When accumulated debt was allocated among different industry sectors, UNCTAD noted that almost 75% of that debt in developing economies was private debt that had been taken on by non-financial corporations, including energy, industrial, and utility companies. UNCTAD surmised that foreign lenders and finance entities had arranged for most of that debt. The result is that except for China, a substantial portion of private non-financial corporate debt in developing economies is held by foreign creditors as short-maturity international bonds in currencies other than the currency of the debtors.
UNCTAD’s analysis was specific to conditions in 2018. The situation in 2020 is that due dates are looming for sovereign-debt repayments. Emerging and developing economy debtors that maintained foreign-exchange reserves to hedge one aspect of the debt risks have watched much of their capital flow away accompanied by a precipitous decline in the value of those reserves.
Correcting these problems would not be a simple matter under even the best circumstances. As a result of the COVID-19 pandemic, corporate debtors are now facing the situation under the worst circumstances. Asia’s developing and emerging economies, in particular, have enhanced vulnerability to the problem. Many of those economies are financially and economically integrated with China, which was the first country to experience COVID-19’s massive dislocations. After China shuttered its factories and walled off whole regions, suppliers in those economies reduced exports of raw materials and intermediate assemblies. The bottom dropped out of travel and tourism, leaving hotels empty and forcing airlines to cancel flights on many profitable routes. While all of this was happening, there were no changes to the historically high debt levels and repayments that were coming due.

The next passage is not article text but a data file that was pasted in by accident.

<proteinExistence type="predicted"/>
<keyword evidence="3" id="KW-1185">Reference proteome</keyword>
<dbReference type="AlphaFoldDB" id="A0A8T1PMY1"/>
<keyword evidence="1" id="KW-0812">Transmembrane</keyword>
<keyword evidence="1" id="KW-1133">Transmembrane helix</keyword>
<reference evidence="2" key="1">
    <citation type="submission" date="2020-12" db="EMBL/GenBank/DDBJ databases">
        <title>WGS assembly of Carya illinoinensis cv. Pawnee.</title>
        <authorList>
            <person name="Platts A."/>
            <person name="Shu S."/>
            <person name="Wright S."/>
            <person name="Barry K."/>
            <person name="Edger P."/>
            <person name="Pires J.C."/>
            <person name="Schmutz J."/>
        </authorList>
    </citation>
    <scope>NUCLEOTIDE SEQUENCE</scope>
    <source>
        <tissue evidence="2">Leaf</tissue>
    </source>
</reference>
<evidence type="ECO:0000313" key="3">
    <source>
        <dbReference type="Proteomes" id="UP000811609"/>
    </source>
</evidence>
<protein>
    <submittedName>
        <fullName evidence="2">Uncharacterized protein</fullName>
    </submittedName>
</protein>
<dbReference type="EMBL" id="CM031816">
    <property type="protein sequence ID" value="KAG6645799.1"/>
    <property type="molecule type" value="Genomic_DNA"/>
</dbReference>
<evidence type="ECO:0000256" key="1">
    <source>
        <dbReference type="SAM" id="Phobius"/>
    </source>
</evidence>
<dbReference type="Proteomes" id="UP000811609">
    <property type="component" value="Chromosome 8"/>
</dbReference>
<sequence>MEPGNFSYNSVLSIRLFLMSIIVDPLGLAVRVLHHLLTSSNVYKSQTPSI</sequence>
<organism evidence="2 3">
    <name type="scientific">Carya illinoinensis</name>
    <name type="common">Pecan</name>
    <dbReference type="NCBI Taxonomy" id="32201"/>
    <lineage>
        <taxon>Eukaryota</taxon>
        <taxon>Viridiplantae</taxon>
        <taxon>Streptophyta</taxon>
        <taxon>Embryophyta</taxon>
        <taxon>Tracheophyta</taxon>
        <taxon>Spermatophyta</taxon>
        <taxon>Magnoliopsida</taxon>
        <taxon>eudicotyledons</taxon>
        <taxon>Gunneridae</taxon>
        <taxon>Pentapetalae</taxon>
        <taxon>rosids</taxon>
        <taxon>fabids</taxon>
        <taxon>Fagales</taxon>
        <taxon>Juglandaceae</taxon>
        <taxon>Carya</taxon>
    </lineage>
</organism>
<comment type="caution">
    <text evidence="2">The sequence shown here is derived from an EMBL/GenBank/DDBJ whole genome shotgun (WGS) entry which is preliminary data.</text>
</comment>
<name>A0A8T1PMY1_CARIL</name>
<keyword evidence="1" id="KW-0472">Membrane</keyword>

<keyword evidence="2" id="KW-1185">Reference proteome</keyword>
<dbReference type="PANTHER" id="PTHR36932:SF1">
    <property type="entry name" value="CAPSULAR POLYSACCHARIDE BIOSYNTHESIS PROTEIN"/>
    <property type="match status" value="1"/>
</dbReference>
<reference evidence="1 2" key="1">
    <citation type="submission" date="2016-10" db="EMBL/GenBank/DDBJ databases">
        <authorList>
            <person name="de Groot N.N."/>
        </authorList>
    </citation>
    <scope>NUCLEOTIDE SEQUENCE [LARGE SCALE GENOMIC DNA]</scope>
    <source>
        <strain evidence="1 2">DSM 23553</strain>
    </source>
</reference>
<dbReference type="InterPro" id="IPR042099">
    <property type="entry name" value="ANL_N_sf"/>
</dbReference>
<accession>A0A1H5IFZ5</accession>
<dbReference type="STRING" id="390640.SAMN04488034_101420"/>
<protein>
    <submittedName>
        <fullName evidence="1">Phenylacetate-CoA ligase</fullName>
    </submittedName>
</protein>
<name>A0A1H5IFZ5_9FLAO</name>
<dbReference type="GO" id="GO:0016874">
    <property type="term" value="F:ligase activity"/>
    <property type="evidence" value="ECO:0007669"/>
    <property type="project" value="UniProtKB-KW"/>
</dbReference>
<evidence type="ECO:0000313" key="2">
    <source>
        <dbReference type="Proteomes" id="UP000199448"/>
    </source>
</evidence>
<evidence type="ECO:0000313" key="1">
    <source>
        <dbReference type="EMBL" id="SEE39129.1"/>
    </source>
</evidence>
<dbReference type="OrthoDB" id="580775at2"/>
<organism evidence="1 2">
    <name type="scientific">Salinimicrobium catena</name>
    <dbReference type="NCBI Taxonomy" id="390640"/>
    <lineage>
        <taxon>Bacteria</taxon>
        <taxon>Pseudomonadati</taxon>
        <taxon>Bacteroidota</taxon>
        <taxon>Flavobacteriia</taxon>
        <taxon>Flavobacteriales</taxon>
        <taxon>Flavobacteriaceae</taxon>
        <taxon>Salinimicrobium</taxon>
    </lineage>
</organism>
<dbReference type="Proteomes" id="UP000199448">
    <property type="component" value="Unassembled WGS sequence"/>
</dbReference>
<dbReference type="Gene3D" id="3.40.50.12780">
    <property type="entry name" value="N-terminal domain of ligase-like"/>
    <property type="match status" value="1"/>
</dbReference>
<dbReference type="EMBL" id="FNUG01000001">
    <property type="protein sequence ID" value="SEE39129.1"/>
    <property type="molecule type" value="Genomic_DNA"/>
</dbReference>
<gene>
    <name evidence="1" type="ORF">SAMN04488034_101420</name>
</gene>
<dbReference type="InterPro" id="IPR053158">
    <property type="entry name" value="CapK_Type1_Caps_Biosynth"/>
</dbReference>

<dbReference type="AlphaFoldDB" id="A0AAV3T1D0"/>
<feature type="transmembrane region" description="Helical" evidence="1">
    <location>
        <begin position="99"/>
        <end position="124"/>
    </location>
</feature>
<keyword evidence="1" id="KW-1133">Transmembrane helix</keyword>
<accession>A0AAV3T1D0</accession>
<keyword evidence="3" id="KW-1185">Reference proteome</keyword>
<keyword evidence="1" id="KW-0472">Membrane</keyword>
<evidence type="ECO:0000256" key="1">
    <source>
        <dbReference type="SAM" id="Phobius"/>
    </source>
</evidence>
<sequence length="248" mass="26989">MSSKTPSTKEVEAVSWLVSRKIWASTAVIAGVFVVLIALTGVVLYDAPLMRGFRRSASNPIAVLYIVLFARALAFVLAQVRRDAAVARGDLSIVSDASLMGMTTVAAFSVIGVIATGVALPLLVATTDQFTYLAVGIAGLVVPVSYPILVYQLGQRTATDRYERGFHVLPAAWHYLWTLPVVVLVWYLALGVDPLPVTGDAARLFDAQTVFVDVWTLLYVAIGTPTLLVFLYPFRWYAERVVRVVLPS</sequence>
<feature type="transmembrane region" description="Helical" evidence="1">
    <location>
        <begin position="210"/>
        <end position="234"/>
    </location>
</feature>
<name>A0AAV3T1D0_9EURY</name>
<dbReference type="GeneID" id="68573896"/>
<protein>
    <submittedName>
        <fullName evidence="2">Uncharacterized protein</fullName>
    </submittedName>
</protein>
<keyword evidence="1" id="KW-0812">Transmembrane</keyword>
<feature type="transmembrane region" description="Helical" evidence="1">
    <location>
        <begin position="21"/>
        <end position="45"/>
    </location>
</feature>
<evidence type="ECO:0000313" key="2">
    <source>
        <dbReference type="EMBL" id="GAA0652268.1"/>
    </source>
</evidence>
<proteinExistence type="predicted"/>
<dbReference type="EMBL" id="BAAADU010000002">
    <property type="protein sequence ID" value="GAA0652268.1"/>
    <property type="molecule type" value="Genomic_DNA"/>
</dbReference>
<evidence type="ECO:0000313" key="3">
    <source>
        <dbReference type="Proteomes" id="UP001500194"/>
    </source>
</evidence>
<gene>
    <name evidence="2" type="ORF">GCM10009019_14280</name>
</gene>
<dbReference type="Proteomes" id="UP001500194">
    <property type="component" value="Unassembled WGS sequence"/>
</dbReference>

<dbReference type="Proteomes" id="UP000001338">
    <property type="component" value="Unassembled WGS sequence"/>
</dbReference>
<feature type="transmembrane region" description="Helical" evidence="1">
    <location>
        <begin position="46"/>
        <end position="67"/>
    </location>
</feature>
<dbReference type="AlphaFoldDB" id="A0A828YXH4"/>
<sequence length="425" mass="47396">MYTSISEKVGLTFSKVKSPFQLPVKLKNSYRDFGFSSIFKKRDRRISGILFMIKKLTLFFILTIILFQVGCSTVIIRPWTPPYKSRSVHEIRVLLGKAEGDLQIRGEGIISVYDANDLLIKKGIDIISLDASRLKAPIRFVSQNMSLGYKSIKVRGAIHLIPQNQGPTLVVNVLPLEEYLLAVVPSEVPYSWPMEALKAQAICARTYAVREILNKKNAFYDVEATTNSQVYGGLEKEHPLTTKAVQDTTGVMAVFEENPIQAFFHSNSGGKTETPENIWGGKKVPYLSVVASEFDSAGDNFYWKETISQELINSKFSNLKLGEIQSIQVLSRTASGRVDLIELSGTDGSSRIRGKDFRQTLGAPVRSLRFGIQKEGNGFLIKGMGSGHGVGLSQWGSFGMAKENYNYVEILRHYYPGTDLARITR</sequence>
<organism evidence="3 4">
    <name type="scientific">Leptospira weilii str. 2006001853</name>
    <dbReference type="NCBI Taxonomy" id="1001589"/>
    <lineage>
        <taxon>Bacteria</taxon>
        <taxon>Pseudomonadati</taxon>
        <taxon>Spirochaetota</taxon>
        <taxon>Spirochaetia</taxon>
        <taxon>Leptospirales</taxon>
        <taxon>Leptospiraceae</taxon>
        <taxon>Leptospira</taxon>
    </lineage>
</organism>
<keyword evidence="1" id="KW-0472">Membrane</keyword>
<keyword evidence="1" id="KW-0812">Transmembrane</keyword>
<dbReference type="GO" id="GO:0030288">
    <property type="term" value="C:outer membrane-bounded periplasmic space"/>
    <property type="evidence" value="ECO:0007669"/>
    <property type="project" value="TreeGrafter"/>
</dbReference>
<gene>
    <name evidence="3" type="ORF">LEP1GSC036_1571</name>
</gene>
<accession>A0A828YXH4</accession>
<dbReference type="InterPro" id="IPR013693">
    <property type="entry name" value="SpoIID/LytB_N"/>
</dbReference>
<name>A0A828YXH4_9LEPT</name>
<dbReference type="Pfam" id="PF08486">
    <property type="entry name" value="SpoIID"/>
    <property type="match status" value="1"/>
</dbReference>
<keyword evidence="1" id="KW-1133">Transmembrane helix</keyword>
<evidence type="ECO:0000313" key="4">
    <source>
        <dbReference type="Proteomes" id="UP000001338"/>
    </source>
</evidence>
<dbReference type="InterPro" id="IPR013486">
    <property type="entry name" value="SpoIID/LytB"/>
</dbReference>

As these first few dominos were falling, crude oil prices have gone into a tailspin and equity markets have lost much of the value they created since the 2008 financial crisis. The developing economy companies that took on a massive amount of debt no longer have capital buffers to fall back on.
If there is any ray of good news in this situation, it is that business and political leaders are rapidly coming to an agreement that they need to coordinate their efforts to combat the economic effects of the COVID-19 pandemic. This will require, in part, incentives to resolve, write off, and restructure debt and central bank or private capital sources to finance it.
There is a historical precedent for this response in the post-World War II restructuring of Germany’s debt. In 1953, twenty external creditors agreed en masse to write off almost half of Germany’s pre-war and post-war debt and to refinance the balance with low-interest loans that included repayment grace periods. Other covenants in the debt restructuring agreements allowed Germany to withhold payments until it ran a trade surplus and limited those repayments to a percentage of export earnings.
Unfortunately, none of this will give individual investors, and particularly investors that have substantial holdings in developing markets that have high debt exposure, any immediate relief. Individual investors can only fall back on their own efforts to hedge their risks until the COVID-19 crisis subsides.